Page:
Who knows Sikkim? It's one of the smallest states of India in the Himalaya region, locked in by Nepal, Bhutan and China. Having 'only' 600 000 inhabitants on a surface of 7.000 acres, it doesn't fit in the global image we have of India.
And yet, there's a reason why we pick up a story on Sikkim. The state decided to aim for a fully organic agriculture, thus becoming the first organic state in India. Even Prime Minister Modi flew over to congratulate the Sikkim government.
As we gathered during our conversations and meetings in India, Sikkim and some other states up north didn't suffer from the major industrialization of agriculture that was launched in the seventies and eighties in India. Often there was simply no money to introduce pesticides or artificial fertilizers on the farms.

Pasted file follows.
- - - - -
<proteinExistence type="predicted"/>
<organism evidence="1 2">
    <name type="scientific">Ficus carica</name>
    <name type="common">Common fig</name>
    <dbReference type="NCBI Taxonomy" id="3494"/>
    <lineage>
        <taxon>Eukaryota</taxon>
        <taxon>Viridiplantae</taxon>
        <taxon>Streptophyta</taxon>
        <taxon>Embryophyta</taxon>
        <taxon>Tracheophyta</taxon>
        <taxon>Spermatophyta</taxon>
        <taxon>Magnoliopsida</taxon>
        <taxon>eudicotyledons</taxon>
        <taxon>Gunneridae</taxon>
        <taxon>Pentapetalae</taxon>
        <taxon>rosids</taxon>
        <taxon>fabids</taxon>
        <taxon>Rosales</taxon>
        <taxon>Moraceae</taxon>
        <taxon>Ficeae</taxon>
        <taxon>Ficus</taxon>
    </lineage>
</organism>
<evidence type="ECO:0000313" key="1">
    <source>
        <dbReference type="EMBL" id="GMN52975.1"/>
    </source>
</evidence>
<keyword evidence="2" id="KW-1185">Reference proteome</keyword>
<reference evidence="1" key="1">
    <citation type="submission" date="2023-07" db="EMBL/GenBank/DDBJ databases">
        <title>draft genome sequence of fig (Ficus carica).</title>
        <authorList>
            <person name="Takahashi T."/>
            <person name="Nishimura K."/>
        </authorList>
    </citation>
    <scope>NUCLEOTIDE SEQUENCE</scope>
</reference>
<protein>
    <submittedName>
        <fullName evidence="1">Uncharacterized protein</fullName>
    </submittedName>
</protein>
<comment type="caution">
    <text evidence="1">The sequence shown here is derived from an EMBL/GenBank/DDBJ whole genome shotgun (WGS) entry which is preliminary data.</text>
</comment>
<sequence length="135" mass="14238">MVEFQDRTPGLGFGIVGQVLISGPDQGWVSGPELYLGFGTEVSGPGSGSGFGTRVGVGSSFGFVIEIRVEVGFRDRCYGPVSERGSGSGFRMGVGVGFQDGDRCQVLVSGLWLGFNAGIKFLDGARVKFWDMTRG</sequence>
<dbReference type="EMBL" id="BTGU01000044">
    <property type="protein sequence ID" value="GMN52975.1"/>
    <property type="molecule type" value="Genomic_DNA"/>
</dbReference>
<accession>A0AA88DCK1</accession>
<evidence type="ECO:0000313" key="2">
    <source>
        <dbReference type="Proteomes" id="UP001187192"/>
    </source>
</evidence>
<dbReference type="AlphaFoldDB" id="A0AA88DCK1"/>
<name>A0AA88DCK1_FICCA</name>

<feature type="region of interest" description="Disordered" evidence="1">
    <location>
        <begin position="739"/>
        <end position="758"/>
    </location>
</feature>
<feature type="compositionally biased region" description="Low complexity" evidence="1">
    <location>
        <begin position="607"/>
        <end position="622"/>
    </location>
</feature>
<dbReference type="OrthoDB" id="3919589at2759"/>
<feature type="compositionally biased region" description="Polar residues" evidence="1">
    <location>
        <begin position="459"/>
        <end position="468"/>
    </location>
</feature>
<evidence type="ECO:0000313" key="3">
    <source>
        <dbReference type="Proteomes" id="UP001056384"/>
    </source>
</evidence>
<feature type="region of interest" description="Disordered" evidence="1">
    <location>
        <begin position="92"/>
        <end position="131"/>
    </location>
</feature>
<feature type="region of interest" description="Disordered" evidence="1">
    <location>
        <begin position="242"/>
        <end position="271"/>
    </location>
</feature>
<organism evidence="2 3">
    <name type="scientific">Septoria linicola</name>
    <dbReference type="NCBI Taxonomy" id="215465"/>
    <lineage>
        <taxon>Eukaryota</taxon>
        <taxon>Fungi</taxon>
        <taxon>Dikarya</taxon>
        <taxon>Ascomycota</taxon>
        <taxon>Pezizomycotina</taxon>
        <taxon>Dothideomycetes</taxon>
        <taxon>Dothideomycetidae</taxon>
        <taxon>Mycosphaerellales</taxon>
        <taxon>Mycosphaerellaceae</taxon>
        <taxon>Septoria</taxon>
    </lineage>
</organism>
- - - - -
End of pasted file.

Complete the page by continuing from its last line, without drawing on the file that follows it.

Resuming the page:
As government encourages the states and agricultural movements to adopt organic farming, we notice a kind of healthy competition between states to become completely organic one day. Even if for Sikkim it is somewhat easier to get there in comparison to states like Karnataka or Kerala, it is an achievement noteworthy.
The initial action plan was designed in 2003. One of the things that matter here is inclusion. The state and its districts actually organized bio-villages, gathering villagers and farmers to learn about crop protection, soil enrichment and composting. Actions that lead to rejuvenating the soil and thus the crop capacities.
The state has an entire website for its continuing program to keep Sikkim organic.